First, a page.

On a deeper level, this sideways thinking invites students to investigate some off-the-grid thinking. Twisting, bending and balancing requires intense focus and a lot of momentary readjustment to hold these positions. It’s harder just to “phone in” the movements that place your body off-kilter. But, the more you call on your side body to knit together your core and back, the more you find yourself able to confidently tap into the fresh thinking that makes challenges into opportunities.

 

Here are some poses and tips for stretching and strengthening your side body:

Utthita Parsvakonasana, Extended Side Angle Pose

Utthita Parsvakonasana (Extended Side Angle Pose)

Benefits: This standing side bend encourages you to stretch your sides while keeping your center engaged. How to do it: Begin in Tadasana (Mountain Pose). Step or hop your feet three to four feet apart. Lift your arms out to the sides until they are parallel to the floor. Focus on reaching out through your fingers, palms down. Turn your left foot in slightly and turn your right foot out 90 degrees. Anchor the outside of your left foot into the mat and bend your right knee. Bring your left arm up toward the ceiling and turn your palm toward your head. Look to your left. Exhale and bend to your right, trying to put the right side of your torso on your right thigh. Place your right fingertips or hand on the floor or a block just outside of your right foot. If that stretch is too deep, place your right elbow on your right knee with the palm up. Hold the pose for 30 seconds to one minute, then release and repeat on the other side.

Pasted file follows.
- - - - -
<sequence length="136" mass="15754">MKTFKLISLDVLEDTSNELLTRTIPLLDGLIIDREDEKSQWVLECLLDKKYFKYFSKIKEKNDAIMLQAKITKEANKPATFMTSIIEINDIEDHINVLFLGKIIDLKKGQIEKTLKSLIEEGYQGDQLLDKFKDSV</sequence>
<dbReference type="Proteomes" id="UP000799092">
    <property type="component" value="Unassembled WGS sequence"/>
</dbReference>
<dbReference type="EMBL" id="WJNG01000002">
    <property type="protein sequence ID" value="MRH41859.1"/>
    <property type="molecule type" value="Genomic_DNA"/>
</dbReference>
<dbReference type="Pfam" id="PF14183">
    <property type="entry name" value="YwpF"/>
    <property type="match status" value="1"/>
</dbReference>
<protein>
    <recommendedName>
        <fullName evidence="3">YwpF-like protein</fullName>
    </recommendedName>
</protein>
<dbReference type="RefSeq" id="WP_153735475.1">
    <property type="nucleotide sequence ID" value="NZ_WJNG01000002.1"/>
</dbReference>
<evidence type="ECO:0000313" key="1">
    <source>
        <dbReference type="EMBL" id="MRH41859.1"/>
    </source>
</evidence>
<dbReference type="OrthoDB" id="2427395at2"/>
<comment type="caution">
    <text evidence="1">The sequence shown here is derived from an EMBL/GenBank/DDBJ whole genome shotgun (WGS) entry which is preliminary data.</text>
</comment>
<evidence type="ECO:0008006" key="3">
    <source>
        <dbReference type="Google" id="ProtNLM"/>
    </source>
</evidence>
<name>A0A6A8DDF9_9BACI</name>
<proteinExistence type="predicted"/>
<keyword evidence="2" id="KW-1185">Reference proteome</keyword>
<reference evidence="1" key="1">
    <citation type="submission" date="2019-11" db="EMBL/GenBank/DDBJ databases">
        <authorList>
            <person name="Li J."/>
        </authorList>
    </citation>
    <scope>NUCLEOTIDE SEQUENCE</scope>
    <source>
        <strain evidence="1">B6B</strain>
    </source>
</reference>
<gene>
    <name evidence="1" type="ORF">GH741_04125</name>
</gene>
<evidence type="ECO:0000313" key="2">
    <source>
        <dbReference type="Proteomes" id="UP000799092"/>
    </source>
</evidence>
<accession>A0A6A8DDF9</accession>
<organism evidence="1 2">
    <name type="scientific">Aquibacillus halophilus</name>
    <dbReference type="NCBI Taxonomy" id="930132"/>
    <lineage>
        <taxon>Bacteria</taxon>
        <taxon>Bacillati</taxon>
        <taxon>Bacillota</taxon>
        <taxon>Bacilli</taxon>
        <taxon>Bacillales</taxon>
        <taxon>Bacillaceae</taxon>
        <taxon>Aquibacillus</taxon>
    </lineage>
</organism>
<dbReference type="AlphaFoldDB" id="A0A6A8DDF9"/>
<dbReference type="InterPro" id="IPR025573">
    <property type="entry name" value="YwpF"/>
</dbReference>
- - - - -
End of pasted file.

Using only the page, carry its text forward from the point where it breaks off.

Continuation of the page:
Ardha Chandrasana, Half Moon Pose

Ardha Chandrasana I (Half Moon Pose)

Benefits: This pose provides a deep stretch for your sides. How to do it: Start in Tadasana. Bring your left arm up toward your ear. Turn your palm so that it faces your head. Keep your hipbones parallel. Engaging your center and bend to the right on an exhale. To deepen, inhale both arms overhead and interlace all except the index fingers. Remain there for three to five breaths, then return to center and switch sides for the same amount of time.

 

Utthita Trikonasana (Extended Triangle Pose)

Utthita Trikonasana (Extended Triangle Pose)

Benefits: This pose allows you to deepen the stretch along your entire side body.  How to do it: Start in Tadasana. Step or hop your feet three to four feet apart. Raise your arms parallel to the floor, palms down. Turn your left in and your right foot out, aligning your heels. Exhale and bend to your right, letting your right hand come to a comfortable point on your shin, ankle, a block or the floor. Work toward rolling your lower shoulder forward to avoid curling back toward your leg. Hold for 30 seconds to one minute, then release and repeat on the other side.